- Ownership of tangible or intangible assets: except for the vocational education of my mother-in-law, there were not much of tangible or intangible assets to speak of.
- Consumption: This one is tricky. With in-laws short shopping trips, their transportation expenses were rather low. Their electricity bill barely reached $5 a months as village folks get up and go down with the sun. Medical expenses were covered by the government policy for retirees. This was in pre-mobile-phone time; so, their land-line provided cheap, although unreliable, link to the relatives in the city. So, the consumption in this case will be evaluated by assessing the value of the food consumed by the household from their own production. Yet, my mother-in-law has not bought milk at a store in three decades – since when $1 was 0.9 rubles and a gallon of milk would go for $.30.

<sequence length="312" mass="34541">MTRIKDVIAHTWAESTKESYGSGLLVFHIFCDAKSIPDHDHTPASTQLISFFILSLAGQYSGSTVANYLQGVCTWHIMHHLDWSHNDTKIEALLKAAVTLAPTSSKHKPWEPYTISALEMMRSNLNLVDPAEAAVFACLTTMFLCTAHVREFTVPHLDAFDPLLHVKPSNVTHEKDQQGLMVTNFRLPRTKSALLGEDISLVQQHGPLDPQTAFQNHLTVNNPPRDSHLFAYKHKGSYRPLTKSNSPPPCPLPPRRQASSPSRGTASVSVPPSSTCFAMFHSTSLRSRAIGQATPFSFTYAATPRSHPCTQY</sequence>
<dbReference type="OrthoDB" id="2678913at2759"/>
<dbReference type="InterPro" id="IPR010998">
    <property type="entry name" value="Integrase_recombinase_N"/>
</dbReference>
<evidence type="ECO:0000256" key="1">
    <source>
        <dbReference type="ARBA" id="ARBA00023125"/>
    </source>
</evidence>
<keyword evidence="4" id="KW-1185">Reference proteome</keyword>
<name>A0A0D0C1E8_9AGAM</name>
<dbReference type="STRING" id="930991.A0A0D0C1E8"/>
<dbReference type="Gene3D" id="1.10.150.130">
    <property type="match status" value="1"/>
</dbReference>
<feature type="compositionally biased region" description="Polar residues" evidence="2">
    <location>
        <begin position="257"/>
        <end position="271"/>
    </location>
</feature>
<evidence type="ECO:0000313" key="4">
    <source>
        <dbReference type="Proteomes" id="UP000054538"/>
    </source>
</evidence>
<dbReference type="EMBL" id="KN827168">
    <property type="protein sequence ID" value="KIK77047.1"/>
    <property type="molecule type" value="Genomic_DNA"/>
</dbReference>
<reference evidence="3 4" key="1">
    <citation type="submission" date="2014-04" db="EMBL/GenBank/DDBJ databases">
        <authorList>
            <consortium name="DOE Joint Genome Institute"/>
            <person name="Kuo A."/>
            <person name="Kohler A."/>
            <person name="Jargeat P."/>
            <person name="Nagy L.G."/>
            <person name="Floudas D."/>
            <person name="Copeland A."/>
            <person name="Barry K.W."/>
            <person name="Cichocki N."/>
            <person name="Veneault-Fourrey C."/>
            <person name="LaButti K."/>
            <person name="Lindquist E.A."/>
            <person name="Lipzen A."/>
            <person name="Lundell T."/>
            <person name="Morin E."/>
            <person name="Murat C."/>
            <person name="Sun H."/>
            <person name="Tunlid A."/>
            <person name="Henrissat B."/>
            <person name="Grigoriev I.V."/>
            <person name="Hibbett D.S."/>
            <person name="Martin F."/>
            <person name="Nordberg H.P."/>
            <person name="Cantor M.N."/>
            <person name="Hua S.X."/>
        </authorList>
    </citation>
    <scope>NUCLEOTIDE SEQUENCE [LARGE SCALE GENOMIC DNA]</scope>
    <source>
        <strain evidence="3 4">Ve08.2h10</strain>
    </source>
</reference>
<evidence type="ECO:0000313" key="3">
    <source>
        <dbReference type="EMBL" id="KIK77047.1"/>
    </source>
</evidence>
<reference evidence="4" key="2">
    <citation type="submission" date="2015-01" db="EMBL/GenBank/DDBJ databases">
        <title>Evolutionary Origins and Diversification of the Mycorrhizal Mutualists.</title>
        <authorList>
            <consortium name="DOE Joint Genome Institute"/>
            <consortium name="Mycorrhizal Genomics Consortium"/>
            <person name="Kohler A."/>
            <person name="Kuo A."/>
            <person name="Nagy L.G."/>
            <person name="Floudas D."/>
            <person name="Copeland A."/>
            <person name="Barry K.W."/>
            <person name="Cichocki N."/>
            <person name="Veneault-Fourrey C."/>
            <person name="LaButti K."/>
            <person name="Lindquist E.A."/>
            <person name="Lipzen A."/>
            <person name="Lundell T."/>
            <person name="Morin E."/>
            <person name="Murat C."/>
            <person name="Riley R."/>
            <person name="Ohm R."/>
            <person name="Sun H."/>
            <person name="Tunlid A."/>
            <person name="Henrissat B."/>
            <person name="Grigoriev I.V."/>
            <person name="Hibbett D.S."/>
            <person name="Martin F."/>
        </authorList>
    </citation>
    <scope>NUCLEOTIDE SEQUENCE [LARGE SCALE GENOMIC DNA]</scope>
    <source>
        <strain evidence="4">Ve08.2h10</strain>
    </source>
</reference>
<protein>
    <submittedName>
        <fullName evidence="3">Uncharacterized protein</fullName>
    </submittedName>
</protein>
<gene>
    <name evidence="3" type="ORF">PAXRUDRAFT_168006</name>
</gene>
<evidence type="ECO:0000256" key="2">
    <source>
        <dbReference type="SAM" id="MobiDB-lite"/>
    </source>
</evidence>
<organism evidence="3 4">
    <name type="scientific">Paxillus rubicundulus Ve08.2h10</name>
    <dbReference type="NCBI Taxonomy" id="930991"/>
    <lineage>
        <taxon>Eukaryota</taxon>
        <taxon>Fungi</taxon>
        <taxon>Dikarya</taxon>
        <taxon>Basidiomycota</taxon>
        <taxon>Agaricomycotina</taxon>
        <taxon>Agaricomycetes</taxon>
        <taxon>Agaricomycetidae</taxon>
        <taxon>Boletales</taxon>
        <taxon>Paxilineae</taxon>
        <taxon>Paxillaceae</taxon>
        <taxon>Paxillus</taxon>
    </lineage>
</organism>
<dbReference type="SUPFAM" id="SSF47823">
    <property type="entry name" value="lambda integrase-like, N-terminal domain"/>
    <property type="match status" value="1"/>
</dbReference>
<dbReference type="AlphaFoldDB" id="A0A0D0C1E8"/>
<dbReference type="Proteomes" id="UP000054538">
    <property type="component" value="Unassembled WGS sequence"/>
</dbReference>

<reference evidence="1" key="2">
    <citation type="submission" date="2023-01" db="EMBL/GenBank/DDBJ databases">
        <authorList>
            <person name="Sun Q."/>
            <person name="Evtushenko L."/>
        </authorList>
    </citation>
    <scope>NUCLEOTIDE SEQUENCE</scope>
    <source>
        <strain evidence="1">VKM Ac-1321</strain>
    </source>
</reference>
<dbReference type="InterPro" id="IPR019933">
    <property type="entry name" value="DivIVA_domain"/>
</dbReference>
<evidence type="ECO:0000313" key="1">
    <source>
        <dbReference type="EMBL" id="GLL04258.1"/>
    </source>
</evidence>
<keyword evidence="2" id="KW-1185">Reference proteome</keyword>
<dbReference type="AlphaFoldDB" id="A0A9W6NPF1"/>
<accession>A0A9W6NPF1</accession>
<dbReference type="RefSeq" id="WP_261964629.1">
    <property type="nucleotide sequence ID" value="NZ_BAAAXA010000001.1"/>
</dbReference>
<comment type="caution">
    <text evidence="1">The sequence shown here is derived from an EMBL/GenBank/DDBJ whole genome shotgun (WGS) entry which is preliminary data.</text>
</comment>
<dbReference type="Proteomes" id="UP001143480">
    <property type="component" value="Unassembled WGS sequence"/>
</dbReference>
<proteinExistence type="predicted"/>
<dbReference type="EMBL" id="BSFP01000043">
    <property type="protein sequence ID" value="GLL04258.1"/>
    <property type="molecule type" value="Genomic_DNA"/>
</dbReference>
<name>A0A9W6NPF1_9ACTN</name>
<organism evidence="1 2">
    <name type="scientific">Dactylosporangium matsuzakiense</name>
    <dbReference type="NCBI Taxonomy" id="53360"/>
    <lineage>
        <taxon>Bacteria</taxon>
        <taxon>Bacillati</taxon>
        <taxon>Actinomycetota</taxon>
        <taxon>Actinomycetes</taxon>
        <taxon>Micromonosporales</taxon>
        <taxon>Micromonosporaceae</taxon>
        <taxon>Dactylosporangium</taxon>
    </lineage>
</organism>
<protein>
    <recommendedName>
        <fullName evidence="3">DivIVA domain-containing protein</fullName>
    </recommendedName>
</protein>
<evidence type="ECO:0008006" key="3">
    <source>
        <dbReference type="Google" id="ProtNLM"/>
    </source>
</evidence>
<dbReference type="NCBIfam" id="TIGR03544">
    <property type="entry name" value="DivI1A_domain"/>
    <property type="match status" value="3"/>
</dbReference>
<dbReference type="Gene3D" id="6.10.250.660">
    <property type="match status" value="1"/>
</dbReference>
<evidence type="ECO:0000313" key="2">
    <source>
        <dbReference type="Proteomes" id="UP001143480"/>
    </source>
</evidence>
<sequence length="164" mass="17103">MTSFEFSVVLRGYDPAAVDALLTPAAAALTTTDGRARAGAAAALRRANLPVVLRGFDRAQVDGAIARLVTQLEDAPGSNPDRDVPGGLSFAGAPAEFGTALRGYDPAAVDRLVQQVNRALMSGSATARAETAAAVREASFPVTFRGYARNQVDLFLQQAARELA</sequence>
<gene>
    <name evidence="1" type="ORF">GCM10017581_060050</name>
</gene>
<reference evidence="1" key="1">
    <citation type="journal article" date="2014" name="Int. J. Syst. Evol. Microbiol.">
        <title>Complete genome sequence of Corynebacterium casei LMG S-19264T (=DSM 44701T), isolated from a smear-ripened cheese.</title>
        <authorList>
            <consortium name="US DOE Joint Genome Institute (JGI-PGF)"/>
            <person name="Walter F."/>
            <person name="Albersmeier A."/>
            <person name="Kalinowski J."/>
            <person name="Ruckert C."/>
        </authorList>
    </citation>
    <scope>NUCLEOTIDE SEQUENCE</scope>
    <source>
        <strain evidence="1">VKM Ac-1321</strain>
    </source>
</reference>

- Vulnerability: Yes, the in-laws would occasionally skip a meal and get sick enough to not work in the garden for 2-3 day; unfortunately, those in their 80s tend to get weak and forgetful.
Most poverty metrics would happily define my in-laws as poor. Were they poor in reality? Thinking about my daughter, who in ten days at granny’s house turned from an urban wallflower into a “well-rounded” Honey Boo-boo, I can say no, definitely not poor.
I know many would say that my in-laws case is extreme, that they are an exception. But they are truly not. One of my American co-workers is obsessed with Masai. During his recent visit to Nairobi, we talked about traditional Masai lifestyle, their cows, manyatas, crafts, and blood-drinking habits. Don’t get me wrong, neither of us is a Masai expert, but we agreed that it’s very easy to mistake Masai (or any other nomad population) who live an atypical, cashless, out-social lifestyle for the poor while overlooking the alternative way which such groups use to accumulate wealth.